So the Oxford MBA Launch is over. Three weeks designed to introduce us to Oxford, the staff, the course content and the city. The launch has also taught us a lot about ourselves too. When you sign up to an MBA, it isn’t just a finance and strategy course. It is a year of self-discovery and understanding to help you decide how you are going to make an impact on the world. What is your moral calculus and how is it going to improve our society? These are questions that I had not deeply considered until now, and that realisation has had a great philosophical impact on me.
The course tests you in several ways: psychological personality testing, culture and values testing and case study testing with the Blue Suitcase. The Blue Suitcase is particularly enlightening because it is so practical. Blue Suitcase is a pre-course case study on a local business, which, I think, highlights one’s areas of business weakness by asking a series of well worded questions to discover one’s natural preferences. There are no wrong answers in any of these tests, just answers that maybe are right or wrong for you. For example, I am high in creativity, ideas and aesthetics; accountancy probably is not for me. However, I am low on empathy, and that is something that I definitely want to correct.
In the course of the launch we learned to sing an African hymn, we were introduced to the Oxford Ecosystem, with fantastic talks from outside of Saïd from the likes of Molly Crockett, who spoke to us about the neuroscience of self-control; and Crowdcube, which is crowd funding for UK start-up businesses, and we were provided the opportunity to review basic quantitative concepts, which I found extremely useful.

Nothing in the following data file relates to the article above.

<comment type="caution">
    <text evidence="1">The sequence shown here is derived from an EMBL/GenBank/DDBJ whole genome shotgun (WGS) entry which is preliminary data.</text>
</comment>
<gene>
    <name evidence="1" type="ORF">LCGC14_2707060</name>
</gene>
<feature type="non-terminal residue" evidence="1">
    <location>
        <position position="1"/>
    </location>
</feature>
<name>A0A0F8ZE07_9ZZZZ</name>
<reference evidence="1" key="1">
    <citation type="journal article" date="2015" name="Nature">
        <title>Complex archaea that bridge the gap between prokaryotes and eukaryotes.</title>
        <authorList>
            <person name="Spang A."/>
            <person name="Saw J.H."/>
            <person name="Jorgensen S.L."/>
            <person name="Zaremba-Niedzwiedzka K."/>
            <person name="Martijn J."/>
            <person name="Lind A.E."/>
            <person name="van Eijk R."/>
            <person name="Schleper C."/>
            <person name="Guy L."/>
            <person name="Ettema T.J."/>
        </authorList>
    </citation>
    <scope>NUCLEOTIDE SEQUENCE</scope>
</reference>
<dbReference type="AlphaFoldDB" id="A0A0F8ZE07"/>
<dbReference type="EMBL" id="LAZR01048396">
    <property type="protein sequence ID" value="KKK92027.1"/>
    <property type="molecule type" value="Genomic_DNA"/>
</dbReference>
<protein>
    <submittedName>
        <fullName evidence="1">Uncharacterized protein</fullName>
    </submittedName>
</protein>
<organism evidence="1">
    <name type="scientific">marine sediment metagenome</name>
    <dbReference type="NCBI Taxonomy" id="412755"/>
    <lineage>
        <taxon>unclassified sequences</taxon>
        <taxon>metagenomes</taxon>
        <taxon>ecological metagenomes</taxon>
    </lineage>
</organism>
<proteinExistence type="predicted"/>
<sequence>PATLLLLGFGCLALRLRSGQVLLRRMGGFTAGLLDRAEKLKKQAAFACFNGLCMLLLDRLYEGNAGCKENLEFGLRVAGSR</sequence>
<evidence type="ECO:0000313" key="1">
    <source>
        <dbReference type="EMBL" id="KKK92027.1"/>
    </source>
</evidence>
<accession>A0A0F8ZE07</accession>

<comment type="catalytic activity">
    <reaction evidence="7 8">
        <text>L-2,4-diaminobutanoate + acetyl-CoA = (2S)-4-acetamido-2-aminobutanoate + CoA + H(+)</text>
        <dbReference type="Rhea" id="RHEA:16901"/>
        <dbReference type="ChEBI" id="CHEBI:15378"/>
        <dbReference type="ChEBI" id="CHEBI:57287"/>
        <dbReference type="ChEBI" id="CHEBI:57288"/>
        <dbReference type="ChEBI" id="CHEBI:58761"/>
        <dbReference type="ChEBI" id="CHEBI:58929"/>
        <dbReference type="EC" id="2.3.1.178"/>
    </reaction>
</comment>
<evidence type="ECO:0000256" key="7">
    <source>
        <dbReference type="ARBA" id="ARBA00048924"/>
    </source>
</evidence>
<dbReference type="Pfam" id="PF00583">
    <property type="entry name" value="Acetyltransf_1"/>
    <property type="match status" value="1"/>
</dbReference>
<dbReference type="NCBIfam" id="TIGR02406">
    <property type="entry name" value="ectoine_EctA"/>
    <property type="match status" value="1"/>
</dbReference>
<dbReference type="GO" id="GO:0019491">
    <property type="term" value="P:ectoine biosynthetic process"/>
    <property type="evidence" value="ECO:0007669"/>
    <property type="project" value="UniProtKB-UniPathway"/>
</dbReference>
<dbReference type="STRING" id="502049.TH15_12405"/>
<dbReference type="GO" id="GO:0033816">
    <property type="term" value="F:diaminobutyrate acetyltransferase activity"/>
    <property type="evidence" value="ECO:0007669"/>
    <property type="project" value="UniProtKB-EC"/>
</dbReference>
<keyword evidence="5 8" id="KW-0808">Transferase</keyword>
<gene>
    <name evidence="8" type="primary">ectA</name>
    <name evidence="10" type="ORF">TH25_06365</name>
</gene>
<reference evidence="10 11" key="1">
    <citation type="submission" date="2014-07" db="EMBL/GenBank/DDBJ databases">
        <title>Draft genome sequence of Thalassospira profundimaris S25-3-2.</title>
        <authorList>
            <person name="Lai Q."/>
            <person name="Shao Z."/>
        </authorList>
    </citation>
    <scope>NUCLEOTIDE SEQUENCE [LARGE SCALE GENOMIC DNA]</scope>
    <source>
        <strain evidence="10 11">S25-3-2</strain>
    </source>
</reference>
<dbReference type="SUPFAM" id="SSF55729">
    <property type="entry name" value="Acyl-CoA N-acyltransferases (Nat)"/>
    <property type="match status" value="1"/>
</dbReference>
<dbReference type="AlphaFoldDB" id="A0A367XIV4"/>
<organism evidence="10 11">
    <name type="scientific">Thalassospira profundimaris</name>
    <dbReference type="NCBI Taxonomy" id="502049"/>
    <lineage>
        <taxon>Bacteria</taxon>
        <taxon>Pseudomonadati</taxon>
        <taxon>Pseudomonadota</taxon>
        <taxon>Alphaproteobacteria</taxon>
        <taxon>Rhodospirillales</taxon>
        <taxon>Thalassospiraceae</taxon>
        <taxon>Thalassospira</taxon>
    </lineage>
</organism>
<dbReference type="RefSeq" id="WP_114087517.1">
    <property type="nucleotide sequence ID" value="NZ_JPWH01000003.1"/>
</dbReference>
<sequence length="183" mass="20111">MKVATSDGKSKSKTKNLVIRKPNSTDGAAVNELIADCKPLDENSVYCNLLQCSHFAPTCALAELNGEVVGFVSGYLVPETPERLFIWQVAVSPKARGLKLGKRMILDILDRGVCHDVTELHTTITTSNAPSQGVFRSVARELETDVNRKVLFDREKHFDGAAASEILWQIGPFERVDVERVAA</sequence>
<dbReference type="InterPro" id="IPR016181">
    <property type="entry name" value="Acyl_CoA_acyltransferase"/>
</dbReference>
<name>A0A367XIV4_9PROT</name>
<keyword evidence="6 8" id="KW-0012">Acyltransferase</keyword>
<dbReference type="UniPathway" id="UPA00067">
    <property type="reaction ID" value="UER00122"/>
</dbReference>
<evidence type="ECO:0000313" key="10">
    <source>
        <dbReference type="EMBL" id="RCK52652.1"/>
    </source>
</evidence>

We have also had many lectures from the Professors, notably the eccentric genius of James W Taylor who takes the Analytics course, and Richard Barker who actually makes accountancy engaging and interesting. A notable moment in class for me was when I looked down at my textbook and realised that my tutor is its author, I knew I was in an esteemed place of learning. The Oxford Eco-System, with its 38 colleges and 22000 students, offers access to the finest minds with the finest ideas that very few other business schools can genuinely match.
Of all of those wonderful experiences, my favourite moment has to be those dinosaurs (no, not James W Taylor and Richard Barker); our drinks party at the Oxford University Museum of Natural History was fantastic. Chatting with your new colleagues in the shadow of a Tyrannosaurus Rex has to be experienced to be believed. It made me realise the fantastic opportunity that awaits me here, nearly a thousand years of history is at Oxford and my experience will be what I decide to make of it. I hope you decide to come on the journey with me, I think it will be the ride of my life and I cannot wait.Back to top of article